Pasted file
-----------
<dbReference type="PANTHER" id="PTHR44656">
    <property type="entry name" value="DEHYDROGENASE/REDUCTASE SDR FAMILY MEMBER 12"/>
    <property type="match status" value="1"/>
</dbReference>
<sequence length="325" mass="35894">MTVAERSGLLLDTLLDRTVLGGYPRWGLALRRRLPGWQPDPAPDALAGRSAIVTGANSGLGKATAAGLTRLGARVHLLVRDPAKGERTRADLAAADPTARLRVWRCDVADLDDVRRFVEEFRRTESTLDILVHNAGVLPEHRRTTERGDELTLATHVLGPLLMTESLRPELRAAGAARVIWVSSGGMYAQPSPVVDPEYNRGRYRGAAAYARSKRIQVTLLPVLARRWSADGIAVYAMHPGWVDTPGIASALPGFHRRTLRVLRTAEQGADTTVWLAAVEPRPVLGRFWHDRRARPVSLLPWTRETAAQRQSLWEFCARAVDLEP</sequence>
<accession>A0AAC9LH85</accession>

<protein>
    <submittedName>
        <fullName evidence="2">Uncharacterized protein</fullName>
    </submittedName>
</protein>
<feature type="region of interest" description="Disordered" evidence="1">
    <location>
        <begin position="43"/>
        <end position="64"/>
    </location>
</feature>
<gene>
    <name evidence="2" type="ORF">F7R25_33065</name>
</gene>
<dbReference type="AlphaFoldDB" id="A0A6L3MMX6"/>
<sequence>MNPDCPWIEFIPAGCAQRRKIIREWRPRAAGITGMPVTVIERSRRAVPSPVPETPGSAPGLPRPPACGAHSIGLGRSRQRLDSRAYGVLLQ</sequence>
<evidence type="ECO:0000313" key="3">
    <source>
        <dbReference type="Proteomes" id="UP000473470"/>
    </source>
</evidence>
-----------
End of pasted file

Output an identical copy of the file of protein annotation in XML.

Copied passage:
<dbReference type="PANTHER" id="PTHR44656">
    <property type="entry name" value="DEHYDROGENASE/REDUCTASE SDR FAMILY MEMBER 12"/>
    <property type="match status" value="1"/>
</dbReference>
<sequence length="325" mass="35894">MTVAERSGLLLDTLLDRTVLGGYPRWGLALRRRLPGWQPDPAPDALAGRSAIVTGANSGLGKATAAGLTRLGARVHLLVRDPAKGERTRADLAAADPTARLRVWRCDVADLDDVRRFVEEFRRTESTLDILVHNAGVLPEHRRTTERGDELTLATHVLGPLLMTESLRPELRAAGAARVIWVSSGGMYAQPSPVVDPEYNRGRYRGAAAYARSKRIQVTLLPVLARRWSADGIAVYAMHPGWVDTPGIASALPGFHRRTLRVLRTAEQGADTTVWLAAVEPRPVLGRFWHDRRARPVSLLPWTRETAAQRQSLWEFCARAVDLEP</sequence>
<accession>A0AAC9LH85</accession>

<protein>
    <submittedName>
        <fullName evidence="2">Uncharacterized protein</fullName>
    </submittedName>
</protein>
<feature type="region of interest" description="Disordered" evidence="1">
    <location>
        <begin position="43"/>
        <end position="64"/>
    </location>
</feature>
<gene>
    <name evidence="2" type="ORF">F7R25_33065</name>
</gene>
<dbReference type="AlphaFoldDB" id="A0A6L3MMX6"/>
<sequence>MNPDCPWIEFIPAGCAQRRKIIREWRPRAAGITGMPVTVIERSRRAVPSPVPETPGSAPGLPRPPACGAHSIGLGRSRQRLDSRAYGVLLQ</sequence>
<evidence type="ECO:0000313" key="3">
    <source>
        <dbReference type="Proteomes" id="UP000473470"/>
    </source>
</evidence>